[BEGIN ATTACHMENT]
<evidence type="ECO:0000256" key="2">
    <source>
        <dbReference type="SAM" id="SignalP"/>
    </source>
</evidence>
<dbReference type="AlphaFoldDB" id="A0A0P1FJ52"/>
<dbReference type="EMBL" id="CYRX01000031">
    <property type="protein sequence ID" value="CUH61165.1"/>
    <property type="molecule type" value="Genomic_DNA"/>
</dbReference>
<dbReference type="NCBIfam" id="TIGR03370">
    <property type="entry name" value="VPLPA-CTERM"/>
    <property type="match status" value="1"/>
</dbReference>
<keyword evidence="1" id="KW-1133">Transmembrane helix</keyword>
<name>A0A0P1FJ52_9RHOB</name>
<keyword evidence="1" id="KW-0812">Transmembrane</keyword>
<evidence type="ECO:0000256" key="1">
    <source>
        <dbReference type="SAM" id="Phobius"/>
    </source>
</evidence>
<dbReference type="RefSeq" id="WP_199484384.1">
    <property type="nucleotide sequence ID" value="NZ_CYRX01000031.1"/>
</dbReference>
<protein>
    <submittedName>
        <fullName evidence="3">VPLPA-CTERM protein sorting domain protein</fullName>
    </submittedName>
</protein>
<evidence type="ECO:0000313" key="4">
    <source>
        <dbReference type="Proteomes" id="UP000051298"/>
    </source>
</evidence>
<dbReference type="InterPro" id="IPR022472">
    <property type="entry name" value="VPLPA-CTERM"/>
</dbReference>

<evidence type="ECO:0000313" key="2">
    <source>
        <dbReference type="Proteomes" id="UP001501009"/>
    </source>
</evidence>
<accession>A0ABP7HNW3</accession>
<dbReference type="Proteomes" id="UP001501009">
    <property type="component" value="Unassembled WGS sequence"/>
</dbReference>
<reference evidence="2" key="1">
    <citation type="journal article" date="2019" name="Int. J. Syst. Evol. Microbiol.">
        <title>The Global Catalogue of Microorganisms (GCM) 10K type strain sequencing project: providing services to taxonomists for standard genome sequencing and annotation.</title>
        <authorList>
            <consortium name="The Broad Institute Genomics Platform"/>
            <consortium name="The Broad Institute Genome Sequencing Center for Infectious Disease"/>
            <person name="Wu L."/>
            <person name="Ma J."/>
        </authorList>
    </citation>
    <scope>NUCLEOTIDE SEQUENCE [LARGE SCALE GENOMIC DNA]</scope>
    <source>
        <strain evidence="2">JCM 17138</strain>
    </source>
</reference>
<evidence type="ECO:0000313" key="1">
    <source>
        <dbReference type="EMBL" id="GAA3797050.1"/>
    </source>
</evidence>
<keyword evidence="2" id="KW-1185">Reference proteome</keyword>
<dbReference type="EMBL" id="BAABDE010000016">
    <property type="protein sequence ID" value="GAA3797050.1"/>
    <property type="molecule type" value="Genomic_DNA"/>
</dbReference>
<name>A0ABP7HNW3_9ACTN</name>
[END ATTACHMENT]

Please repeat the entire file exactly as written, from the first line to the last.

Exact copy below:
<evidence type="ECO:0000256" key="2">
    <source>
        <dbReference type="SAM" id="SignalP"/>
    </source>
</evidence>
<dbReference type="AlphaFoldDB" id="A0A0P1FJ52"/>
<dbReference type="EMBL" id="CYRX01000031">
    <property type="protein sequence ID" value="CUH61165.1"/>
    <property type="molecule type" value="Genomic_DNA"/>
</dbReference>
<dbReference type="NCBIfam" id="TIGR03370">
    <property type="entry name" value="VPLPA-CTERM"/>
    <property type="match status" value="1"/>
</dbReference>
<keyword evidence="1" id="KW-1133">Transmembrane helix</keyword>
<name>A0A0P1FJ52_9RHOB</name>
<keyword evidence="1" id="KW-0812">Transmembrane</keyword>
<evidence type="ECO:0000256" key="1">
    <source>
        <dbReference type="SAM" id="Phobius"/>
    </source>
</evidence>
<dbReference type="RefSeq" id="WP_199484384.1">
    <property type="nucleotide sequence ID" value="NZ_CYRX01000031.1"/>
</dbReference>
<protein>
    <submittedName>
        <fullName evidence="3">VPLPA-CTERM protein sorting domain protein</fullName>
    </submittedName>
</protein>
<evidence type="ECO:0000313" key="4">
    <source>
        <dbReference type="Proteomes" id="UP000051298"/>
    </source>
</evidence>
<dbReference type="InterPro" id="IPR022472">
    <property type="entry name" value="VPLPA-CTERM"/>
</dbReference>

<evidence type="ECO:0000313" key="2">
    <source>
        <dbReference type="Proteomes" id="UP001501009"/>
    </source>
</evidence>
<accession>A0ABP7HNW3</accession>
<dbReference type="Proteomes" id="UP001501009">
    <property type="component" value="Unassembled WGS sequence"/>
</dbReference>
<reference evidence="2" key="1">
    <citation type="journal article" date="2019" name="Int. J. Syst. Evol. Microbiol.">
        <title>The Global Catalogue of Microorganisms (GCM) 10K type strain sequencing project: providing services to taxonomists for standard genome sequencing and annotation.</title>
        <authorList>
            <consortium name="The Broad Institute Genomics Platform"/>
            <consortium name="The Broad Institute Genome Sequencing Center for Infectious Disease"/>
            <person name="Wu L."/>
            <person name="Ma J."/>
        </authorList>
    </citation>
    <scope>NUCLEOTIDE SEQUENCE [LARGE SCALE GENOMIC DNA]</scope>
    <source>
        <strain evidence="2">JCM 17138</strain>
    </source>
</reference>
<evidence type="ECO:0000313" key="1">
    <source>
        <dbReference type="EMBL" id="GAA3797050.1"/>
    </source>
</evidence>
<keyword evidence="2" id="KW-1185">Reference proteome</keyword>
<dbReference type="EMBL" id="BAABDE010000016">
    <property type="protein sequence ID" value="GAA3797050.1"/>
    <property type="molecule type" value="Genomic_DNA"/>
</dbReference>
<name>A0ABP7HNW3_9ACTN</name>